Sunday, December 20, 2009

Weekly Summary and a Look Ahead

by Bill McBride on 12/20/2009 02:02:00 PM

Existing home sales will be released on Tuesday (probably around 6.3 SAAR, the highest level since the end of the bubble). New Home sales will be released on Wednesday (probably around 430 thousand SAAR). Of course the number that matters for the economy is new home sales ...

In other economic news, the BEA will release the final Q3 GDP on Tuesday, and Personal Income and Outlays for November on Wednesday (this will give a good estimate for Q4 PCE growth). Durable goods will be released Thursday.

Also the Chicago Fed National Activity Index will be released Monday, and Moody’s/REAL Commercial Property Price Indices will probably be released early in the week.

A busy holiday week! Note: I'll be in town this year between Christmas and New Year's day, and there will be some interesting data that week too.

And a summary of last week ...

  • Housing Starts in November: Moving Sideways

    Total Housing Starts and Single Family Housing Starts Click on graph for larger image in new window.

    Total housing starts were at 574 thousand (SAAR) in November, up 8.9% from the revised October rate, and up from the all time record low in April of 479 thousand (the lowest level since the Census Bureau began tracking housing starts in 1959). Starts had rebounded to 590 thousand in June, and have moved mostly sideways for six months.

    Single-family starts were at 482 thousand (SAAR) in November, up 2.1% from the revised October rate, and 35 percent above the record low in January and February (357 thousand). Just like for total starts, single-family starts have been at this level for six months.

    Here is the Census Bureau report on housing Permits, Starts and Completions.

  • NAHB: Builder Confidence Declines in December

    Residential NAHB Housing Market Index This graph shows the builder confidence index from the National Association of Home Builders (NAHB).

    The housing market index (HMI) was at 16 in December. This is a decline from 17 in November. The record low was 8 set in January.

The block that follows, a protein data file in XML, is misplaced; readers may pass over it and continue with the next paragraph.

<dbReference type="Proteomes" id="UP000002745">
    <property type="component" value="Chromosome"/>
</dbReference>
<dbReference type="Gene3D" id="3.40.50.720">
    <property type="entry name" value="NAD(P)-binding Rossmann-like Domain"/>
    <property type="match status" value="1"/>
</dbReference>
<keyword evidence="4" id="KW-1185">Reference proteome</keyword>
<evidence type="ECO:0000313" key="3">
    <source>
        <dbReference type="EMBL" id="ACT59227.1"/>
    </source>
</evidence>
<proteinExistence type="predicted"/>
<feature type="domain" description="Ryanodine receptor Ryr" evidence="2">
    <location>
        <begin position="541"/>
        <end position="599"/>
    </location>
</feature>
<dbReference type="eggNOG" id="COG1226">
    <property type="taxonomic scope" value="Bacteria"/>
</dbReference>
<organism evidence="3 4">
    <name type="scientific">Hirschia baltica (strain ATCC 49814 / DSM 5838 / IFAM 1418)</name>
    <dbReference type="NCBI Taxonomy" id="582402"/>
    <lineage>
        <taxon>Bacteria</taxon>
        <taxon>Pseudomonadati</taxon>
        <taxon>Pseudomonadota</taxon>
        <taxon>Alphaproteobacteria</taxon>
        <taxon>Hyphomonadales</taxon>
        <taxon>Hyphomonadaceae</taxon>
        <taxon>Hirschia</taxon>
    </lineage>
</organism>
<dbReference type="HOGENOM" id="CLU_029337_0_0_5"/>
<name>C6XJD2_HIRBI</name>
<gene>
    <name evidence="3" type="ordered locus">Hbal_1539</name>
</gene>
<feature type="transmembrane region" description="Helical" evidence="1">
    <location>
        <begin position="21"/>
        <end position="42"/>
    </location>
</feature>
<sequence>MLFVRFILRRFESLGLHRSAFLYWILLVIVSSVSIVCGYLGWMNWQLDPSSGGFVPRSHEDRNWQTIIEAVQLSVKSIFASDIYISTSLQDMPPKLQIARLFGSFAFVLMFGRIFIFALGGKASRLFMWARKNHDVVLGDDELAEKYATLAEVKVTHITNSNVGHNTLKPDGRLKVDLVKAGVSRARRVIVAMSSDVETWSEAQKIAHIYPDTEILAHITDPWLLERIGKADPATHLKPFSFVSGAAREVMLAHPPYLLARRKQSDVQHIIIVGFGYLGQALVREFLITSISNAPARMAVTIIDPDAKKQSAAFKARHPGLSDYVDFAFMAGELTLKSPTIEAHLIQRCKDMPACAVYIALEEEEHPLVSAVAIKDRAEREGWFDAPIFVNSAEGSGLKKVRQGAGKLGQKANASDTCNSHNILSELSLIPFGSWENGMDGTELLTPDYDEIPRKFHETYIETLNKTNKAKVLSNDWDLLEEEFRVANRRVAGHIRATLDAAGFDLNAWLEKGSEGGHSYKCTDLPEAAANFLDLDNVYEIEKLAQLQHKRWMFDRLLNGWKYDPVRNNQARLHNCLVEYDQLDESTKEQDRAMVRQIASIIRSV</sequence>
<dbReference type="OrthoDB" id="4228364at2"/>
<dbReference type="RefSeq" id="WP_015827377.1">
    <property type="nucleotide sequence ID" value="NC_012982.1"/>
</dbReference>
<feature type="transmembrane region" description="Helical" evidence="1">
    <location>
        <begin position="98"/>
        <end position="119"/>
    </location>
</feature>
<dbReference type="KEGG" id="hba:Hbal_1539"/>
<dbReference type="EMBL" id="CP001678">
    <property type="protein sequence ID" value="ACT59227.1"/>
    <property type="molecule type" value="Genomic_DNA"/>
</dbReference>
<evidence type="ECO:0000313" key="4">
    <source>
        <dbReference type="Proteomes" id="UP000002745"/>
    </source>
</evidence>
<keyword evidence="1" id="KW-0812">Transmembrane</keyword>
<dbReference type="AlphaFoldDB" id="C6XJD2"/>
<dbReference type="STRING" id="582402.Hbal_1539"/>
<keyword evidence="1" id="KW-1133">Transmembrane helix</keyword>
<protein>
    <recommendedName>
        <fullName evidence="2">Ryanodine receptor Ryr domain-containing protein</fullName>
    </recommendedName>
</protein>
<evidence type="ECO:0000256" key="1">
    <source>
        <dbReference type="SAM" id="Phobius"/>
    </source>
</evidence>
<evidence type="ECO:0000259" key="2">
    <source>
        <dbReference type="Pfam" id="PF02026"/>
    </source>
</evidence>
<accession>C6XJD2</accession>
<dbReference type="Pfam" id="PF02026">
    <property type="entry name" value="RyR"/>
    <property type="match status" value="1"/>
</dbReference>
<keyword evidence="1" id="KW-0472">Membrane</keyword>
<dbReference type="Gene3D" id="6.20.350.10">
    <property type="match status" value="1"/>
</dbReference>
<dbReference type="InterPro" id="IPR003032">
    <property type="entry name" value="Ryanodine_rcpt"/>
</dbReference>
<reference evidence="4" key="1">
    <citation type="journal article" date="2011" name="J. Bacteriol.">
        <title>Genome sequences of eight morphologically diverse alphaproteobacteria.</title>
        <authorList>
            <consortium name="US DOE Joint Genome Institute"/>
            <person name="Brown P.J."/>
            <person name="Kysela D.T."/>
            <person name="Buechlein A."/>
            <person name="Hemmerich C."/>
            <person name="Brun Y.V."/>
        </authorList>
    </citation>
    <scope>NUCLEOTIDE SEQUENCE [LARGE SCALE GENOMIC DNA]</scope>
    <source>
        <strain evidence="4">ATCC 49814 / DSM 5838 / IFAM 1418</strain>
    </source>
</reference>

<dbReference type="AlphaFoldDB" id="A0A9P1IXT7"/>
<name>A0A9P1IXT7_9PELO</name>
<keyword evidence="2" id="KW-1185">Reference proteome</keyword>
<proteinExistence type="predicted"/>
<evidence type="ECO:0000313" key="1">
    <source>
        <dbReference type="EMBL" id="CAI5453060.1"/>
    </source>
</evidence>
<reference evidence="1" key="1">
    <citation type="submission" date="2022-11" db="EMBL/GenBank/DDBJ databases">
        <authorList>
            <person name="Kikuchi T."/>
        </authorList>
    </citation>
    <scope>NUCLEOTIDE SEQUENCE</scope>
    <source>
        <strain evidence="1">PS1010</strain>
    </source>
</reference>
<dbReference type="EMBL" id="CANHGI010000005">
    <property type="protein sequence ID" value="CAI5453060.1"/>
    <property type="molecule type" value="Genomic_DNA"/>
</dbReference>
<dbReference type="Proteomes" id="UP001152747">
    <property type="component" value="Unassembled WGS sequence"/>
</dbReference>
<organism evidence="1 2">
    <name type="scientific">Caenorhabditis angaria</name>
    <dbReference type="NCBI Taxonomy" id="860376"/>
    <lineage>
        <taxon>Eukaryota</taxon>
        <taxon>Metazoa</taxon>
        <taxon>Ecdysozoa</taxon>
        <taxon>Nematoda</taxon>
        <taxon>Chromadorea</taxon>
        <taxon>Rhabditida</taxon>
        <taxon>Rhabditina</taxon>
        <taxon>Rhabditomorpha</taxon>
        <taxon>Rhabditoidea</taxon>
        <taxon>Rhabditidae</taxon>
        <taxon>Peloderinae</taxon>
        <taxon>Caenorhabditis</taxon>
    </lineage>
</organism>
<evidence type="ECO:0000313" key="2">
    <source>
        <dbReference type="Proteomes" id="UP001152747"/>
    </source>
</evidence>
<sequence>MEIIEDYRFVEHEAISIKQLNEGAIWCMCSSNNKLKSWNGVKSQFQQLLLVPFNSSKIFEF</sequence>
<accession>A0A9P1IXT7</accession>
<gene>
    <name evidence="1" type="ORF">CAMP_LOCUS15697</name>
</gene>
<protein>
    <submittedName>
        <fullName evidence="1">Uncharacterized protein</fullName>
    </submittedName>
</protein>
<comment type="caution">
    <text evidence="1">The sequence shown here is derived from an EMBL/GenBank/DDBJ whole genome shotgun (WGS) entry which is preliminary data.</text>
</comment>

This is very low - and this is what I've expected - a long period of builder depression.

    Note: any number under 50 indicates that more builders view sales conditions as poor than good.

  • AIA: Architecture Billings Index Shows Contraction in November

    The American Institute of Architects’ Architecture Billings Index declined to 42.8 in November from 46.1 in October. Any reading below 50 indicates contraction.

    "There continues to be a lot of uncertainty in the construction industry that likely will delay new projects in the near future," said Kermit Baker, chief economist at the American Institute of Architects.

    AIA Architecture Billing Index This graph shows the Architecture Billings Index since 1996. The index has remained below 50, indicating falling demand, since January 2008.

    Historically there is an "approximate nine to twelve month lag time between architecture billings and construction spending" on non-residential construction. This suggests further significant declines in CRE investment through 2010, and probably longer.

    Note: Nonresidential construction includes commercial and industrial facilities like hotels and office buildings, as well as schools, hospitals and other institutions.

  • Industrial production and Capacity Utilization increase in November

    Capacity Utilization From the Fed: Industrial production and Capacity Utilization: "Industrial production increased 0.8 percent in November after having been unchanged in October. Manufacturing production advanced 1.1 percent, with broad-based gains among both durables and nondurables. ... At 99.4 percent of its 2002 average, total industrial production was 5.1 percent below its level of a year earlier. Capacity utilization for total industry moved up 0.7 percentage point to 71.3 percent, a rate 9.6 percentage points below its average for the period from 1972 through 2008."

    This graph shows Capacity Utilization. This series is up from the record low set in June (the series starts in 1967), and still well below the level of last year.

    Note: y-axis doesn't start at zero to better show the change.

  • Other Economic Stories ...

  • Bernanke misspoke: see Bernanke ARM OK, Head "Explodes"?

  • From Bloomberg: ‘Shadow Inventory’ of U.S. Homes Climbs, Report Says

  • From Newsweek on Greece and Spain: Europe's Next Financial Crisis
    [R]ating agencies downgraded the public debt of Greece and warned about the outlook for several others. Greece could become the first developed country since 1948 to default on its debt, thanks to a deficit running at more than 12 percent of GDP and few signs that the government is willing or able to cut it. More seriously, Standard & Poor's last week slapped a negative outlook on Spain, a much larger economy.
  • Citi and Wells Fargo exit TARP, from the WSJ: Discord Behind TARP Exits

  • From the WSJ: Down-Payment Standards Eased (mostly Mortgage Insurers)

  • From the NY Fed: Manufacturing Conditions "Level Off"

  • Does Morgan Stanley "Walking Away" from CRE Contribute to Strategic Defaults?

  • From CNBC: Worst of Bank Failures Isn't Over Yet: FDIC's Bair

  • Unofficial Problem Bank List increases to 551, Dec 18, 2009

  • Best wishes to all.